Public Release: 

New project seeks enhanced lung disease care in Appalachia

UVA, local providers connecting via telehealth for better prevention, treatment

University of Virginia Health System


IMAGE: Drew Harris, MD, a UVA Health System pulmonologist, is helping lead a lung disease telehealth program in the Appalachian region of Virginia. view more 

Credit: UVA Health System

A new program will use telehealth to bring together a University of Virginia Health System team with primary care providers in the Appalachian region of Virginia to improve lung disease prevention, diagnosis and treatment.

UVA will partner with Stone Mountain Health Services and The Health Wagon - which serve patients in Wise, Russell, Dickenson, Washington, Buchanan, Lee, Smyth, and Russell counties - with the support of a $10,000 National Science Foundation Grant.

"I'm excited to grow this program and think this has the potential to set the table for larger collaborative efforts to both prevent lung disease and better care for patients with lung disease," said UVA pulmonologist Drew Harris, MD, who also recently became medical director of the Black Lung Program at Stone Mountain Health Services.

"I am looking forward to the opportunity to coordinate with UVA and have additional resources available to provide comprehensive pulmonary care to our black lung patients and patients with other forms of lung disease," said Jody Willis, DNP, nurse practitioner for the Stone Mountain Health Services Black Lung Program A team-based coordinated effort will ensure our patients are receiving access to specialized care and aid in meeting a common goal of improved patient outcomes."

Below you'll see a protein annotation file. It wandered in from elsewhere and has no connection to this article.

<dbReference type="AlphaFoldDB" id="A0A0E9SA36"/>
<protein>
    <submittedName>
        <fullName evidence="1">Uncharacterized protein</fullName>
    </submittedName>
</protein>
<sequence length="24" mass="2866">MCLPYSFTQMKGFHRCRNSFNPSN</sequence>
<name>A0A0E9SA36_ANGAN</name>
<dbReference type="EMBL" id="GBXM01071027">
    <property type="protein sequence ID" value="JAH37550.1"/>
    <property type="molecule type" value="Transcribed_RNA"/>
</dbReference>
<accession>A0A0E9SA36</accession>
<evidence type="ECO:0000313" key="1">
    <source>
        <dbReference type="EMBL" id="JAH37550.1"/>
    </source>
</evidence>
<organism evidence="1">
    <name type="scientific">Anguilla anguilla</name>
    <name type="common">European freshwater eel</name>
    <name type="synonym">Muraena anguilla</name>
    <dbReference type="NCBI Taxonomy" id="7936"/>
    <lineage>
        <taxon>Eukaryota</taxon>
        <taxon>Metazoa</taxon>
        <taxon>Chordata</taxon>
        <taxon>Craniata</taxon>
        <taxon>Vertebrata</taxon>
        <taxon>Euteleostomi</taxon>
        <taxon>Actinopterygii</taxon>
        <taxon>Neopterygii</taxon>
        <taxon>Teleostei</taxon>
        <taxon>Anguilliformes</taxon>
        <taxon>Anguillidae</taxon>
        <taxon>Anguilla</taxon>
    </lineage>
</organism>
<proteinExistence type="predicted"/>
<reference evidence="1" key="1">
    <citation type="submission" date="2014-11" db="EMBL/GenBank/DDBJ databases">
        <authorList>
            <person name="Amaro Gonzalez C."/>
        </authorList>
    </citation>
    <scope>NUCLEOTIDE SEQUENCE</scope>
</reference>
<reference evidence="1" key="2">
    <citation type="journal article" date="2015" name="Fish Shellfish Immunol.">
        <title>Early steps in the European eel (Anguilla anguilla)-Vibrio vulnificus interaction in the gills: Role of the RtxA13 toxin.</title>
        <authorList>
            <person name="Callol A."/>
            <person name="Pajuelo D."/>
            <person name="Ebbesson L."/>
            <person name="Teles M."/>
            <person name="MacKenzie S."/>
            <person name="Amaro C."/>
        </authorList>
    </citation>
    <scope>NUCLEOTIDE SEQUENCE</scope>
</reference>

Improving Access to Lung Disease Care

Residents of the Appalachian region of Virginia have significantly higher-than-average rates of lung cancer and COPD, as well as some of the highest death rates nationally for black lung disease.

But because of their location, most residents in the region do not have easy access to large medical centers, and the supply of subspecialty physicians - including those who care for lung disease - is 28 percent lower than the national average. This means that the region's residents mainly rely on primary care providers to help them manage lung diseases.

To enhance the ability of primary care providers to prevent, diagnose and treat lung diseases, UVA pulmonary care experts will provide 10 education sessions through the UVA Center for Telehealth, with the topics determined through a survey of local primary care providers based on their needs and interests. Topics may range from smoking cessation efforts and lung cancer screening to sleep apnea and pulmonary rehabilitation.

"We want to work closely with the local care providers to determine how we can assist them in making sure their patients have easier access to specialized care for lung disease," said Kimberly Albro, DNP, FNP-BC, Project ECHO Program Manager for the UVA Department of Psychiatry and Neurobehavioral Sciences. "Using a low-bandwidth platform, participants are able to join from a computer, landline or smartphone. No special equipment is required. They can join from home, the office, or out in the community. Greater connectivity results in broader participation, and we hope to reach as many providers across the region as the technology allows."


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